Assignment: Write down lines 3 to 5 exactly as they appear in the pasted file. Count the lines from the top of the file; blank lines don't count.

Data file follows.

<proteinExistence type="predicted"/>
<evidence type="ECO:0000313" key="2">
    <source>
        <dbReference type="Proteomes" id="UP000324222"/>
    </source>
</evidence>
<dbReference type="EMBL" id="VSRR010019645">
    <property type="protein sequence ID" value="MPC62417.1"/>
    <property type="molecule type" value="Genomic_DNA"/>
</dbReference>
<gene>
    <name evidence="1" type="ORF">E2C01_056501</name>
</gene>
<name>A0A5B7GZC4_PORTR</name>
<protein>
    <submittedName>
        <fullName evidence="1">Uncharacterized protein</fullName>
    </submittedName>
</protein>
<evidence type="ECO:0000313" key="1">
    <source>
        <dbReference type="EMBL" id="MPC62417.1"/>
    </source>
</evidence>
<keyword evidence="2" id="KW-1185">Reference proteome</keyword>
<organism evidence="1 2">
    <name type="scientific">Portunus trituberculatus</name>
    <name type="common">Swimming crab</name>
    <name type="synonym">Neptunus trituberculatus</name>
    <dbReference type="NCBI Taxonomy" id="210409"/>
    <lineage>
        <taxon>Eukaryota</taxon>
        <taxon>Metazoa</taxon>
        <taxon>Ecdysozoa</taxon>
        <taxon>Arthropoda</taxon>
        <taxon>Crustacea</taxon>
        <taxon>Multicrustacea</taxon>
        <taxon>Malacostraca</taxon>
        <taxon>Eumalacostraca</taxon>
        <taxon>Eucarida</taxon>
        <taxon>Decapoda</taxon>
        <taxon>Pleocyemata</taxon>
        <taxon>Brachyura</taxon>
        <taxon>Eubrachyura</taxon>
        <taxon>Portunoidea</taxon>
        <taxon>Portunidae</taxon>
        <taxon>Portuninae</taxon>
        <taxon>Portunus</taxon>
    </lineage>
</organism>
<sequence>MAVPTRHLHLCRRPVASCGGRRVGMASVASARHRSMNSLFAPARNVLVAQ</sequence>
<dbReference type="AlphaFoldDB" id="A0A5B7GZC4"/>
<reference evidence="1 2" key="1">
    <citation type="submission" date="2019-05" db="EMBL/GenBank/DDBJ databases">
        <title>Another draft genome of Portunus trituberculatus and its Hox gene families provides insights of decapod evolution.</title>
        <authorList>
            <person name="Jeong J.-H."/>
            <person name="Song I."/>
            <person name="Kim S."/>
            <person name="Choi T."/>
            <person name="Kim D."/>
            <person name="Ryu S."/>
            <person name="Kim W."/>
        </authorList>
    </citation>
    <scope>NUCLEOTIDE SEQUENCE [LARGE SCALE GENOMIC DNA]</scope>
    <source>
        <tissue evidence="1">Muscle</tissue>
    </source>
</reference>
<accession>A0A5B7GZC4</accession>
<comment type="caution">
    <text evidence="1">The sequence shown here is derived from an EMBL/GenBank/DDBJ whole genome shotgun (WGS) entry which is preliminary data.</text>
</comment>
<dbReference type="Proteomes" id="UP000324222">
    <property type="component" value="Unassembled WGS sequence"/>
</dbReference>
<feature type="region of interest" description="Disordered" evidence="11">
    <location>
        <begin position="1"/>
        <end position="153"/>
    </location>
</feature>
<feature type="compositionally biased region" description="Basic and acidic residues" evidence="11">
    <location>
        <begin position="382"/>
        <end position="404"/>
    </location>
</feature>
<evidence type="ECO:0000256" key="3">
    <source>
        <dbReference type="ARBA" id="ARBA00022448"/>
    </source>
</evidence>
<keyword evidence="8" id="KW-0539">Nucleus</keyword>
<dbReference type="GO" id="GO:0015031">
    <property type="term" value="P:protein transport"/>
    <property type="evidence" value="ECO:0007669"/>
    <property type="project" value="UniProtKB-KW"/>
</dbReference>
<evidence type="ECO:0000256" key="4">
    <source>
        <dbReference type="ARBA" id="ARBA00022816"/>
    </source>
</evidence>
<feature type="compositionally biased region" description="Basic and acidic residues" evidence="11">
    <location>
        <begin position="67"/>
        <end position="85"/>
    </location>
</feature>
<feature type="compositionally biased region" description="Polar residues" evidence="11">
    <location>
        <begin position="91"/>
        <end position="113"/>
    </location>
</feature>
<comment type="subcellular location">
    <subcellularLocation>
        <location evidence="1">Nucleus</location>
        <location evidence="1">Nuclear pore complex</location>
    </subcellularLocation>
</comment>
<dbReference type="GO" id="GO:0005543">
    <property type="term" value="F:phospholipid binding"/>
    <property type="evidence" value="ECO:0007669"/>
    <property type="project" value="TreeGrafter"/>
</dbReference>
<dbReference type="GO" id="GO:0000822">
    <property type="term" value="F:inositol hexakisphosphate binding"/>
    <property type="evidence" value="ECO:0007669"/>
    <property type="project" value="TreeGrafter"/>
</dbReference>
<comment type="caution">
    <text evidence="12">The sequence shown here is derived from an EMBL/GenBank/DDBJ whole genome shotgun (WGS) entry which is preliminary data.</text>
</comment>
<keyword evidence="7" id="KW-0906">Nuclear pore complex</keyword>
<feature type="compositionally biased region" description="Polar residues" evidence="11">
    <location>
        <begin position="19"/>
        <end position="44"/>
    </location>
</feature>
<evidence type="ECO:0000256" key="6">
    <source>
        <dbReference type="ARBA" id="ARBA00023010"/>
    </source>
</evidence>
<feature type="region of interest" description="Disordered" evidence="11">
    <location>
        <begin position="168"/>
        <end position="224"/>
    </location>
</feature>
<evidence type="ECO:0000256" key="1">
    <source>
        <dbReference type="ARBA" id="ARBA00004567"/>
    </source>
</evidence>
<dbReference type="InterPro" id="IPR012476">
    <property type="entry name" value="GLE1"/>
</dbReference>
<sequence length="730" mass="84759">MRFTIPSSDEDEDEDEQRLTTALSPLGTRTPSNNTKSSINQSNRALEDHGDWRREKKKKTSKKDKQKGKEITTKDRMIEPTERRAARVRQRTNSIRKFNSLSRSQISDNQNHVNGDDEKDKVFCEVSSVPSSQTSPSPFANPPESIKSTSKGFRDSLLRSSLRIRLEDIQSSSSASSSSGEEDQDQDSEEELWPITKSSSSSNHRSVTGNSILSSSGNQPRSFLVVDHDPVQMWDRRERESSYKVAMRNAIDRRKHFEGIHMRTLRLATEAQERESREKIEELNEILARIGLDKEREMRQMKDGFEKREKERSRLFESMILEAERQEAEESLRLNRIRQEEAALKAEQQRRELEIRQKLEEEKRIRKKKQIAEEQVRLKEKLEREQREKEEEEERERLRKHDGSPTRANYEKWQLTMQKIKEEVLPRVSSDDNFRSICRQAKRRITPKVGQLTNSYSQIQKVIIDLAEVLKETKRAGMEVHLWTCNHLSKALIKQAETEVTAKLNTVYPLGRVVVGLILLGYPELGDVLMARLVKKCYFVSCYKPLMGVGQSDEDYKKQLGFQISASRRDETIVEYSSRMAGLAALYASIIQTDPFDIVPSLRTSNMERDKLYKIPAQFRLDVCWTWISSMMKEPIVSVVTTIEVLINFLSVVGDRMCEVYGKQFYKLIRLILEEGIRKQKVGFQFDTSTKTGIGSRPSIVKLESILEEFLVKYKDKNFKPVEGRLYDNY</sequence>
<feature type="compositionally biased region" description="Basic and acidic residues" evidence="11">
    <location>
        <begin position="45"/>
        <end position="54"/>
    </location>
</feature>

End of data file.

    <source>
        <dbReference type="Proteomes" id="UP000324222"/>
    </source>